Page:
I’m happy to announce my latest release, Christmas Wishes. This is my third short Christmas story and features U.S. Marshall Chance McBride and Tabitha Weston. Tabitha is Royce Weston’s daughter. Royce was my first hero in Luck of the Draw, and Tabitha is every bit as feisty as her pa. Below is an excerpt from Chapter One:
Coyote, CO December 1880
Chance McBride cracked open one eye. Then the other. With the exception of the moon’s pale light filtering through the trees, darkness surrounded him. His teeth chattering disturbed the stillness hanging on the air, and awakened his other senses. His legs and bottom were wet and numb, his fingers stiff, and his side burned.
What the? His gaze collided with the snow he sat in. Droplets of blood marring the tufts beside him loosened his memory. Damn, Smarty. The bastard had left him for dead this morning.
Pushing aside an image of himself tightening a noose around Smarty’s neck, Chance stifled a groan and peered around the Cottonwood he slumped against. Not more than twenty paces from where he shivered a dim light shone behind a curtained window. He’d happened upon the schoolhouse when the sun had dipped toward the west― staggered toward it had been more like it. Hunkering down between snow-laden limbs and overgrown shrubs, he’d watched boys fling open the front door and hurl snowballs at one another as they raced along a trampled path to town. Girls clad in woolen scarves and mittens had followed at a slower pace. But a teacher had never appeared.
Chance grimaced and grabbed a handful of snow. He reached beneath his coat and pressed it against his side, shifted his gaze north to the structure he remembered seeing in the daylight. The headmaster has to exit sometime. If for anything to use the privy.
Sneering, he returned his attention to the school and studied the large addition that had been built onto the back. Earlier he’d noted a festive wreath nailed to the side door; the silver ribbons a grim reminder he wouldn’t celebrate Christmas with his brother. Shoving the thought aside, he inhaled the aroma of wood burning and something else―food cooking.
His stomach grumbled at the prospect of a hot meal. It’d been four days since he’d tasted something more rewarding than stale biscuits and jerky. Not that he complained. He was alive and hoped the same held true for his mare. She’d taken offense to bullets pelting her hooves, had reared up on her hind legs and unseated him before bolting toward the hills. Truth be told he couldn’t blame her. Being ambushed didn’t sit well with him, especially when a bullet from Steve ‘Smarty’ Jones’ Colt found its way into his side. The best he could hope was his mare galloped to safety, even though it meant he was horseless―again.
“Shoulda never bought her,” he lamented. “Green as she is.” But his trained Appaloosa and loyal companion of five years had come up lame on a late November day. Unless he’d wanted to lose Smarty’s trail, he’d had no choice but to purchase the young mustang.
The side door opened. A ray of light brightened the threshold and the figure stepping outside.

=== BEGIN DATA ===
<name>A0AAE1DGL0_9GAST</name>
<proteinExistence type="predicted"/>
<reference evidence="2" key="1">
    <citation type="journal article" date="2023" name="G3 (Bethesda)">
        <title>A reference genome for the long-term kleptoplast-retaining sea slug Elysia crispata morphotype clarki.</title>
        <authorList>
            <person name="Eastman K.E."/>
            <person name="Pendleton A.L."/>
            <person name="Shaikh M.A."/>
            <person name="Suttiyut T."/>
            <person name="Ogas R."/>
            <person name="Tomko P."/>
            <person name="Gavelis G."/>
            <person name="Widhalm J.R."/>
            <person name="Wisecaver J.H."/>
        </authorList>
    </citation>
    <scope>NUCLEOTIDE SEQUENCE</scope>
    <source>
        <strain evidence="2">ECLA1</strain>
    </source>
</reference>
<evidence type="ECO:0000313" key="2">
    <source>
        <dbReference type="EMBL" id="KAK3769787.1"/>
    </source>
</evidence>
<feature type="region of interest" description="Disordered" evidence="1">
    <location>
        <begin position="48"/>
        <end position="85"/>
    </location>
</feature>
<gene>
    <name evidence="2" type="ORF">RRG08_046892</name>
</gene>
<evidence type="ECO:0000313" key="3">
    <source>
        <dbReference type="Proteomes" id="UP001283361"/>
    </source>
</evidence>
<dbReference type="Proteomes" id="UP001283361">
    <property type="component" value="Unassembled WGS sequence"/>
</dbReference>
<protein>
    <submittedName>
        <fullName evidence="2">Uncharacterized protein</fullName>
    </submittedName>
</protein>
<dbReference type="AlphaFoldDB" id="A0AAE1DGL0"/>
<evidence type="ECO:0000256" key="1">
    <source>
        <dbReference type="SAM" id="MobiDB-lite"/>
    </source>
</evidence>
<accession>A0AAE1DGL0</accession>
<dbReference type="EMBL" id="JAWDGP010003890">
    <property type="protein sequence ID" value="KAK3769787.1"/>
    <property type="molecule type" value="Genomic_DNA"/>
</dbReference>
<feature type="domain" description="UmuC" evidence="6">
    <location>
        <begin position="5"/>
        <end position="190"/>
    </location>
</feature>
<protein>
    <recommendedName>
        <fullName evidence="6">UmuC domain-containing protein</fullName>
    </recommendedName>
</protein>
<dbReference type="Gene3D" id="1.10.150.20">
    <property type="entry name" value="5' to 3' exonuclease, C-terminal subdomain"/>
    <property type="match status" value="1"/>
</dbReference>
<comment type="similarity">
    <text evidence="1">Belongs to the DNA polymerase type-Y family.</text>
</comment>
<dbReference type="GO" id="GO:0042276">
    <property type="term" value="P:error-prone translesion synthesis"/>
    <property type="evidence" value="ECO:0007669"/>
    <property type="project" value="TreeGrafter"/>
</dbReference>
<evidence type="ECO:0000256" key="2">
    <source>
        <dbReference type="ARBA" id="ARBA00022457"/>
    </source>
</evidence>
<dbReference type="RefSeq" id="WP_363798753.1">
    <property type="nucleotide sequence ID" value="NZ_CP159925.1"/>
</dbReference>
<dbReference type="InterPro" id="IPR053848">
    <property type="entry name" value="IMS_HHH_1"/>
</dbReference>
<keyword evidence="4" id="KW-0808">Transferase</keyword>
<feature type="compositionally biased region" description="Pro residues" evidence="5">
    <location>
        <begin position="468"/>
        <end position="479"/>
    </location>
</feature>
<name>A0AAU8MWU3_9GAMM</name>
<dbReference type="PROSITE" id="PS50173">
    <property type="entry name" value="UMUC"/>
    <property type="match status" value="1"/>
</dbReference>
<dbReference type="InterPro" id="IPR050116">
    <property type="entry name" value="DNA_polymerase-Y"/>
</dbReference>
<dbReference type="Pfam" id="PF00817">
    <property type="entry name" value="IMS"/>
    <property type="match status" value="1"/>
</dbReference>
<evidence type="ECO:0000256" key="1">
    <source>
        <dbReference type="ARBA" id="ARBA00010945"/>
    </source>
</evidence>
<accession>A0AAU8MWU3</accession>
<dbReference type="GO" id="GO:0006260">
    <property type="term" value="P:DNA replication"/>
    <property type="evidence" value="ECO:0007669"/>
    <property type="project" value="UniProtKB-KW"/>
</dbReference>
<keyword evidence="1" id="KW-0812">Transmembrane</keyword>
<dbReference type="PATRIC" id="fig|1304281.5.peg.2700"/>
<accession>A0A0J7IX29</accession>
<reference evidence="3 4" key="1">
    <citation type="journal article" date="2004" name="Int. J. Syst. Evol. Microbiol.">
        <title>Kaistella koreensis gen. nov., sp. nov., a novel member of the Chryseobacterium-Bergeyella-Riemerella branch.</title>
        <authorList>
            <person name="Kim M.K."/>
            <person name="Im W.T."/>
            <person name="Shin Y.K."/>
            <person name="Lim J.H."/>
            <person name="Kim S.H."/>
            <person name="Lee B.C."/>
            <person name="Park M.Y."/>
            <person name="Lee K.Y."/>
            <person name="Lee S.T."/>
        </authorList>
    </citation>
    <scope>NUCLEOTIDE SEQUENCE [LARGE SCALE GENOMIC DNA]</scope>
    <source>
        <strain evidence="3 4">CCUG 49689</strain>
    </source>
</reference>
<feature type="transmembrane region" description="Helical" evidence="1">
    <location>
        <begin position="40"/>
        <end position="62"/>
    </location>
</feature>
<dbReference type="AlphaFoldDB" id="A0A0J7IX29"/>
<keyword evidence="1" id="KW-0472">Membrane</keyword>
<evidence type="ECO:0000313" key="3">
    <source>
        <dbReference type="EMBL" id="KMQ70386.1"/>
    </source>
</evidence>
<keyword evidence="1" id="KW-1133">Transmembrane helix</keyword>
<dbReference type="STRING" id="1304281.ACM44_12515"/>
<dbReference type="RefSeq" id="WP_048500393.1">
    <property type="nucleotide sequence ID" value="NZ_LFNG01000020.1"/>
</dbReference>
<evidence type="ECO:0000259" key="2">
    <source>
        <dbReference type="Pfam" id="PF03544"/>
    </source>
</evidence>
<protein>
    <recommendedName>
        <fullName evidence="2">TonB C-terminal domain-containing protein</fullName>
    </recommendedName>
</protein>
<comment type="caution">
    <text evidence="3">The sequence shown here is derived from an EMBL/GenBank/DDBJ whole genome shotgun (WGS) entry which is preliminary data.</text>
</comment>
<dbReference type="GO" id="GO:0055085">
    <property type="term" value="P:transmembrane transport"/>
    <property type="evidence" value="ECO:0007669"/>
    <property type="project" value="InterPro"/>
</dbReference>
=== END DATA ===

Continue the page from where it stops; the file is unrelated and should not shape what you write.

Shit! His gut spasmed. The teacher wasn’t what he’d imagined. Instead of trousers and a hat, Chance saw a slim body in long skirts. Bile filled his mouth. Overpowering a female wasn’t to his liking, but he didn’t have a choice. He’d been out in the elements too long and his aching side demanded relief. He had to get indoors and patch himself up―with or without her permission.
The woman stepped away from the door and moved toward a woodpile at the rear of the building. Chance awkwardly pulled himself to his full height of six feet two inches and stifled a groan. The flow of blood returning to his legs brought on the feel of a thousand needles pricking his skin. Ignoring the sensation, he stumbled forward on quiet feet, closing the distance between him and the woman. As she lifted a log from the top of the pile, he clamped his left hand over her mouth and his right arm around her waist.
“Mmmmmmmmm…” she screeched behind his hand, dropping the wood and trying to twist free from his clutches.
“Easy,” he barked out a whisper, pulling her flush against him. A sharp stab of pain speared his side and he sucked in a deep breath, felt himself sway on his feet. “I don’t aim to hurt you, ma’am.”
“Mmmmmmmmmm…” she screeched again and tried to kick him. He avoided the blow to his shin.
“I’m Chance McBride,” he panted. “U.S. Marshall.”
Heated, garbled words sounded in her throat.
“Yeah, I get that a lot,” he quipped dryly before turning them toward the door. His gut threatened upheaval and he paused to tamp down the queasiness. They cleared the threshold and Chance welcomed the blast of warm air pelting his face. He kicked the door shut and released her, only to have the air swoosh out of his lungs when she whirled around and faced him.
Thick, lustrous honey-colored hair cascaded over her shoulders to curl around her waist. Smooth, ivory skin, a pert nose and a tiny dimple set in her chin lent way to a decidedly feminine body. But it wasn’t her soft curves or the sight of his blood staining her calico dress that robbed him of breath. Eyes the shade of a deep blue sky glared up at him. And stirred something within.
“Do you make it a habit of manhandling women?” Her gaze raked him with contempt.
“No,” he rasped. “I didn’t have a choice.”
“Hmph! A Marshall―if you’re truly a lawman, and I have my doubts. I don’t see a badge―always has a choice.”
“Not this time.” He shoved a hand into his pocket and withdrew a piece of tin, held it up for her to see. “Does this make you think better of me?”
She studied the star then wrinkled her nose. “No.”
Christmas Wishes is available in Kindle format and can be found here: